Director Scott Schwartz has altered the types somewhat in casting the national tour of “Tick, Tick … Boom!,” softening the characters’ contours. The choices work for the show and further enhance the show’s accessibility for subscription audiences that might have found “Rent” a bit edgy.
Jon Weston’s sound design is clear as a bell in Fort Lauderdale’s somewhat large playhouse (all 1,200 seats on one level), giving pulse to the book and lyrics. Anna Louizos’ set design fills the stage nicely and the cast looks comfortable moving around in it, finishing the show’s upgrade from its Off Broadway scale.
The show launched its national tour in Texas in early January, and after Fort Lauderdale will move to the Royal Poinciana Playhouse in Palm Beach in February before heading back north.
The show is a zinger, a wry evening of serio-comic performance art and a fine vocal showcase for a trio of appealing singers. The format, a brisk 95 minutes, is appealing to the younger audiences that Clear Channel and the Broadway Across America subscription series sorely want, and lack. Yet the production’s mellow incarnation won’t frighten away the older audiences the series can’t afford to lose.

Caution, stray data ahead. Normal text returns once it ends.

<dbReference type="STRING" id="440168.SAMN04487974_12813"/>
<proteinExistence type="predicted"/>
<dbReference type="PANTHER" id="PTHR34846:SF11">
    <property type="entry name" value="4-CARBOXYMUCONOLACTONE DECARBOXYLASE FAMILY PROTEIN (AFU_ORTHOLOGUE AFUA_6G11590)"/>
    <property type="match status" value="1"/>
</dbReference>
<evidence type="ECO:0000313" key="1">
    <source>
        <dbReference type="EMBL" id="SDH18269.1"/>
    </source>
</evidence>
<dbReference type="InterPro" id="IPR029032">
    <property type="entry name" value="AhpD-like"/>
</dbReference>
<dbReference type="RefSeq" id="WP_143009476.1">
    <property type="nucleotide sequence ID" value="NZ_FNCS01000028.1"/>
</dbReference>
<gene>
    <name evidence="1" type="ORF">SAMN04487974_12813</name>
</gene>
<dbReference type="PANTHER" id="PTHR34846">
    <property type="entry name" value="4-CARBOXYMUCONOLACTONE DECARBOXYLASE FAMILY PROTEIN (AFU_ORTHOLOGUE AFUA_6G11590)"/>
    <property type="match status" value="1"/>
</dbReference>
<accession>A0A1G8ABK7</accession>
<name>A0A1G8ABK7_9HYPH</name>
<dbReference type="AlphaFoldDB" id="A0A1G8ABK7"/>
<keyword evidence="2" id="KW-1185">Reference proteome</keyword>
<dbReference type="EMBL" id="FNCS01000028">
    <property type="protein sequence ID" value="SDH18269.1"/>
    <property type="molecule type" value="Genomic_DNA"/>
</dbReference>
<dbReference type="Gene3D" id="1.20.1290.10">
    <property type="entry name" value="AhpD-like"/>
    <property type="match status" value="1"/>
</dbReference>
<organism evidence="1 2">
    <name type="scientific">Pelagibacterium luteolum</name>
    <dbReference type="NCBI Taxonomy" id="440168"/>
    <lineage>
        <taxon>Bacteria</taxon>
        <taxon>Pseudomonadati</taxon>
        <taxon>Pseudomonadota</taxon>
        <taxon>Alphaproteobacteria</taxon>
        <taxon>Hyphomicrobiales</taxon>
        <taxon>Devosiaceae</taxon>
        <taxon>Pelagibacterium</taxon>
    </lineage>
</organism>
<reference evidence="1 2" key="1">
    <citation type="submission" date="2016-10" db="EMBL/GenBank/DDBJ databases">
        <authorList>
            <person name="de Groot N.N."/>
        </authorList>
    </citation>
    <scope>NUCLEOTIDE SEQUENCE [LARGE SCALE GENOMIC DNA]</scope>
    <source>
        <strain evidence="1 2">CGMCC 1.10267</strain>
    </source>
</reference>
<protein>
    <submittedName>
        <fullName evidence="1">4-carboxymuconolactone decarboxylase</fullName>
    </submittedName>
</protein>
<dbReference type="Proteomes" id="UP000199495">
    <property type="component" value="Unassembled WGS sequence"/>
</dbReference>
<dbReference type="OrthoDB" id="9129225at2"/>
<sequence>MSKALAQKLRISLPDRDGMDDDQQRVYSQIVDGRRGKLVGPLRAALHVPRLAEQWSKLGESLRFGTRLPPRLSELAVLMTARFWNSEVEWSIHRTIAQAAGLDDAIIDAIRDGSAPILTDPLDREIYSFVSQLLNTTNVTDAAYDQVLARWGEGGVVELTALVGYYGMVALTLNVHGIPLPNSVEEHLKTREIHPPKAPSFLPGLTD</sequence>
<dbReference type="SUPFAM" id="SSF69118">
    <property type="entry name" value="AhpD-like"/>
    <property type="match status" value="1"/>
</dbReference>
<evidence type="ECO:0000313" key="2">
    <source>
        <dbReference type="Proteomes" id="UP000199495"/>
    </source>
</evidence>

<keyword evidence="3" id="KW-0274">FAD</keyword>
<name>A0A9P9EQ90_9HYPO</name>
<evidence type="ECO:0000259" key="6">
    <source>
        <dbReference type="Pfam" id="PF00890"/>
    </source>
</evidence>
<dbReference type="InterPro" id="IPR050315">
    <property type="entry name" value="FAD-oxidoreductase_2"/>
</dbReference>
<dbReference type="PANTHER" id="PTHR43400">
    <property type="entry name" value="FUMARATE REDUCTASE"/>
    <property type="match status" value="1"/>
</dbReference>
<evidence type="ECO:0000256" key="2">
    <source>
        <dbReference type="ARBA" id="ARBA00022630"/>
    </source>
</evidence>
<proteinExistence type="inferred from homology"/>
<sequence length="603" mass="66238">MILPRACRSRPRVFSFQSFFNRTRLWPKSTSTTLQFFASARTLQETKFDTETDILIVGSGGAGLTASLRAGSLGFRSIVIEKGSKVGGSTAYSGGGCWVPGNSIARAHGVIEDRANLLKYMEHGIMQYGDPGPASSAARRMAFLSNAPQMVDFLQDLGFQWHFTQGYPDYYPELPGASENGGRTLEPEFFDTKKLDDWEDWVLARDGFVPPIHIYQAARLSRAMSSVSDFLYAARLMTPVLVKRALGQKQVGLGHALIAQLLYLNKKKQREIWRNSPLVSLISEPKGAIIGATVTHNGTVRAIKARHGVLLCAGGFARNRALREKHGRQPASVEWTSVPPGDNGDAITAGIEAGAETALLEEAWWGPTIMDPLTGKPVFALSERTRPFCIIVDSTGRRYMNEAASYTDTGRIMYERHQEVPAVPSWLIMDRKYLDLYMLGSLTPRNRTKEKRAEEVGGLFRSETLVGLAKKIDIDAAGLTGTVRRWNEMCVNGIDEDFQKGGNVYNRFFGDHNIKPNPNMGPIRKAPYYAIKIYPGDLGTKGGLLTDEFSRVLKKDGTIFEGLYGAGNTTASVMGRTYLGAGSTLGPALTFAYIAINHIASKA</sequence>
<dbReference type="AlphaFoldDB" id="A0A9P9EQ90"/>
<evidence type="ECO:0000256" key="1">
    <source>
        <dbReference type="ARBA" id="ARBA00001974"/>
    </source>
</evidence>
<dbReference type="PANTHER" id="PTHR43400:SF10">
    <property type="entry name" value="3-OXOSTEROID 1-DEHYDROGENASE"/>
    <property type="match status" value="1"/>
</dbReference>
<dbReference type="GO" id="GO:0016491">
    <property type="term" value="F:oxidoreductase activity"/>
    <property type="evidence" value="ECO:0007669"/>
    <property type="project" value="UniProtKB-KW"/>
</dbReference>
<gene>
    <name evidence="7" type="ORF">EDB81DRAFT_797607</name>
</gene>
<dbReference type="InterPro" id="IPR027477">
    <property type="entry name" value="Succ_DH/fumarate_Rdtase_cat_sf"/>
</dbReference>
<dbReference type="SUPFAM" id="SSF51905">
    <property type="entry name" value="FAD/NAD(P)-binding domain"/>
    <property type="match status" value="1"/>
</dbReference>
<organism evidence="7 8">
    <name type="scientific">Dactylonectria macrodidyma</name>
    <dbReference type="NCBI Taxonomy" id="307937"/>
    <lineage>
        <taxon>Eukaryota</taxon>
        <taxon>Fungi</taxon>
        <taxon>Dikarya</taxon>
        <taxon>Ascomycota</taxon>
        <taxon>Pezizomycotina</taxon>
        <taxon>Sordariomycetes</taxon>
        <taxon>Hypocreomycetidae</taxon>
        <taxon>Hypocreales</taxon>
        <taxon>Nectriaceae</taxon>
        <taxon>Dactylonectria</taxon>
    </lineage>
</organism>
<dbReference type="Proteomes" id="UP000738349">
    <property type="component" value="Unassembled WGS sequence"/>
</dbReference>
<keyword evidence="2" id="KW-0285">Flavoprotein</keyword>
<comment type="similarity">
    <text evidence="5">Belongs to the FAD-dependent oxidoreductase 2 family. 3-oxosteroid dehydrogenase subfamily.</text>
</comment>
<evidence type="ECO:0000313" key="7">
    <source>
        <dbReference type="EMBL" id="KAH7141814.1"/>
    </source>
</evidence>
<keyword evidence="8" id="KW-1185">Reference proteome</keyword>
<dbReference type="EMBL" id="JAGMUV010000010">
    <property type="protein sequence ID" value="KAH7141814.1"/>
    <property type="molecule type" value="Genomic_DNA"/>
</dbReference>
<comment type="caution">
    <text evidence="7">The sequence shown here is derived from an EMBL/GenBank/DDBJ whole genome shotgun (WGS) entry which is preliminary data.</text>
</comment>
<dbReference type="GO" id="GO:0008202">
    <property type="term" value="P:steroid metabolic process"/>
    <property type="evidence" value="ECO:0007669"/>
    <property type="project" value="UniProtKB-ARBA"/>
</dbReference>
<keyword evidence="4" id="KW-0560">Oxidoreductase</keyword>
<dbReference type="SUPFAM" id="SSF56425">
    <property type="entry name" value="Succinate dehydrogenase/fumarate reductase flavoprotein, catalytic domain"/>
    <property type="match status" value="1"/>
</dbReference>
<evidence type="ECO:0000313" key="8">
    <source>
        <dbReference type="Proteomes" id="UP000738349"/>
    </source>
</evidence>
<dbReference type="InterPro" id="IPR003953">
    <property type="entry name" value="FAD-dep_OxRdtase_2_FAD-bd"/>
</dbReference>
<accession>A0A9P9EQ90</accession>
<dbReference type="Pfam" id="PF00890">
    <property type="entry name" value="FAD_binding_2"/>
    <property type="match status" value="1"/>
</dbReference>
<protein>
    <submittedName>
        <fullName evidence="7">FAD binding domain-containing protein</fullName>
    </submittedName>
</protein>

Christian Campbell (“Reefer Madness”) is an inherently affable, angst-ridden Jonathan on the eve of a crucial workshop of his rock musical “Superbia.” Wilson Cruz (TV’s “My So-Called Life”) is a gentle and caring best friend as well as a versatile singer. Nicole Ruth Snelson brings multiple vocal and dramatic talents to the show, primarily as Campbell’s girlfriend.
The actors perform with a few props in front of Louizos’ two-story bandstand, faintly evocative of the “Rent” scaffolding, but with a more flavorful visual concept assisted by Howell Binkley’s soulful lighting.
The essence of the show is the flowering lyrical and melodic content of Larson’s songs, which beg and borrow more recognizably from Broadway and pop music’s tenets than the harsher arrangements in “Rent.” These clearly meet Larson’s musical theater criteria for the rock revolution, and get the point across to anyone who might’ve missed it previously.